Fewer than 50 percent of French people think France has a moral debt to the United States 60 years after the Allied D-Day landings, according to an opinion poll published on Saturday.
The poll of 1,000 people on May 25 and 26 showed 48 percent of respondents thought France, which was liberated by U.S. and other Allied forces during World War Two, had a moral debt to the United States. Fifty percent thought it did not.
The poll was published by Le Parisien newspaper hours before U.S. President George W. Bush was due to arrive in France for the anniversary of the D-Day landings on June 6, 1944. It also showed growing French criticism of the United States.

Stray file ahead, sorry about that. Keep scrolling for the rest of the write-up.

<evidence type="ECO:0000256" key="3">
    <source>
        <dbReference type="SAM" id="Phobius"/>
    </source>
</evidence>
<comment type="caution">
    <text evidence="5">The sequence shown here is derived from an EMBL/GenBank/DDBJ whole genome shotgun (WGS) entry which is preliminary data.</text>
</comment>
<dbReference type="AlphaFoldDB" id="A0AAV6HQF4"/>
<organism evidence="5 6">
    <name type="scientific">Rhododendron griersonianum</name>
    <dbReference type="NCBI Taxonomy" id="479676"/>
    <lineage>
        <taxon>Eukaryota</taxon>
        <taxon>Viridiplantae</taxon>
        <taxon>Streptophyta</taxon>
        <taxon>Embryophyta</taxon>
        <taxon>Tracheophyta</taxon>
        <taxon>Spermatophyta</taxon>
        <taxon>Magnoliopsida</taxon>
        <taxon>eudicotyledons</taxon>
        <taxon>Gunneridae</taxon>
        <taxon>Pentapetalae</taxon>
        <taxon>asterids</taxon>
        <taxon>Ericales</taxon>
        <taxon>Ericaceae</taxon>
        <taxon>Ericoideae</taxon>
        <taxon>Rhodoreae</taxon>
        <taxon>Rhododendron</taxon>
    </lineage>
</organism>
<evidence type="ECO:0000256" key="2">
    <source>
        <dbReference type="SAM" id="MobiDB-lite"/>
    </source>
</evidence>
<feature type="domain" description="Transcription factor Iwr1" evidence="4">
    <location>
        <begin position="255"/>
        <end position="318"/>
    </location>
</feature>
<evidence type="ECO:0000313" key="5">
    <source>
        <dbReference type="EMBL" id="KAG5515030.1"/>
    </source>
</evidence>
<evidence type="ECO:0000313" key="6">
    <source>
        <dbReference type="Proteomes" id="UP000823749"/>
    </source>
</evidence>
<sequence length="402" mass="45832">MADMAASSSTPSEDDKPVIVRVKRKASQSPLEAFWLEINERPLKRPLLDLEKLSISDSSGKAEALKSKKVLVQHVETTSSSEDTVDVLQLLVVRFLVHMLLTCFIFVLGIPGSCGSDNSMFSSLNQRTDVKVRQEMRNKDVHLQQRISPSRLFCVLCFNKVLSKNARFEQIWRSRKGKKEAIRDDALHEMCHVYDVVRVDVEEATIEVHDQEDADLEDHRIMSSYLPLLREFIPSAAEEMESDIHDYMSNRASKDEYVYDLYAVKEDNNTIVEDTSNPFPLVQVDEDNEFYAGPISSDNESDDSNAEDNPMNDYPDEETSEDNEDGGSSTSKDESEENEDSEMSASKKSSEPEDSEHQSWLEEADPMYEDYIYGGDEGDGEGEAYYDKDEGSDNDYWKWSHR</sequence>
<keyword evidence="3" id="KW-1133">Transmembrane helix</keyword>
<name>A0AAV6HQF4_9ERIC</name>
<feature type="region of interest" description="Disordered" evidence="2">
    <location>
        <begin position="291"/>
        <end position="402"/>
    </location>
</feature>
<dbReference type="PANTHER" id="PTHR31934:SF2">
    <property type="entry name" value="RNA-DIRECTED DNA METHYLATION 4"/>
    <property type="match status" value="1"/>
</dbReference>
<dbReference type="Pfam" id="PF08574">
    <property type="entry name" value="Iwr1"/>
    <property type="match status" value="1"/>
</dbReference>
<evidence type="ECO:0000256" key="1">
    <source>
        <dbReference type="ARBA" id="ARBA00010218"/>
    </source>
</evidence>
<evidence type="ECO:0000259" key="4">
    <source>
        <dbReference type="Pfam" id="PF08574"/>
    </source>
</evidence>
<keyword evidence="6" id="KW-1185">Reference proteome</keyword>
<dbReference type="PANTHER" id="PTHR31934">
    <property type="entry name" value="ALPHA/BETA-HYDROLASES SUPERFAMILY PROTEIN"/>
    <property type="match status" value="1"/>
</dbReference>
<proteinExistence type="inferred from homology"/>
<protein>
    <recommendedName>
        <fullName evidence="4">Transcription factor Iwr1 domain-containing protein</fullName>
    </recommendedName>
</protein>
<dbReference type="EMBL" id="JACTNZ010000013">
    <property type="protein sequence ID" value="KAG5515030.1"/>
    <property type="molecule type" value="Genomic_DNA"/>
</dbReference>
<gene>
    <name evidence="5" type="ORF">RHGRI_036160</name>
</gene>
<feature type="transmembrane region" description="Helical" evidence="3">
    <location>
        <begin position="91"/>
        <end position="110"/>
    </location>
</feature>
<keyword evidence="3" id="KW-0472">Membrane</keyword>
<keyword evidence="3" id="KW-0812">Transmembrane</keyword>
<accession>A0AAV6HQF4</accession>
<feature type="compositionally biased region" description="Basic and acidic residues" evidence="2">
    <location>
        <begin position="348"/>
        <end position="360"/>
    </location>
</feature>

Forty-four percent of people polled were critical of the United States, up from 36 percent in a similar poll in March 2003 and compared to 34 percent in October 2000.
A further 29 percent of respondents said they were worried by the United States in the poll published on Saturday.
U.S.-French relations have soured since France bitterly opposed the U.S.-led war in Iraq and because of differences over a draft United Nations resolution on the future of Iraq for which Bush is seeking French backing.
Bush was due to hold talks with French President Jacques Chirac later on Saturday. Both leaders want the talks to help improve relations between their countries.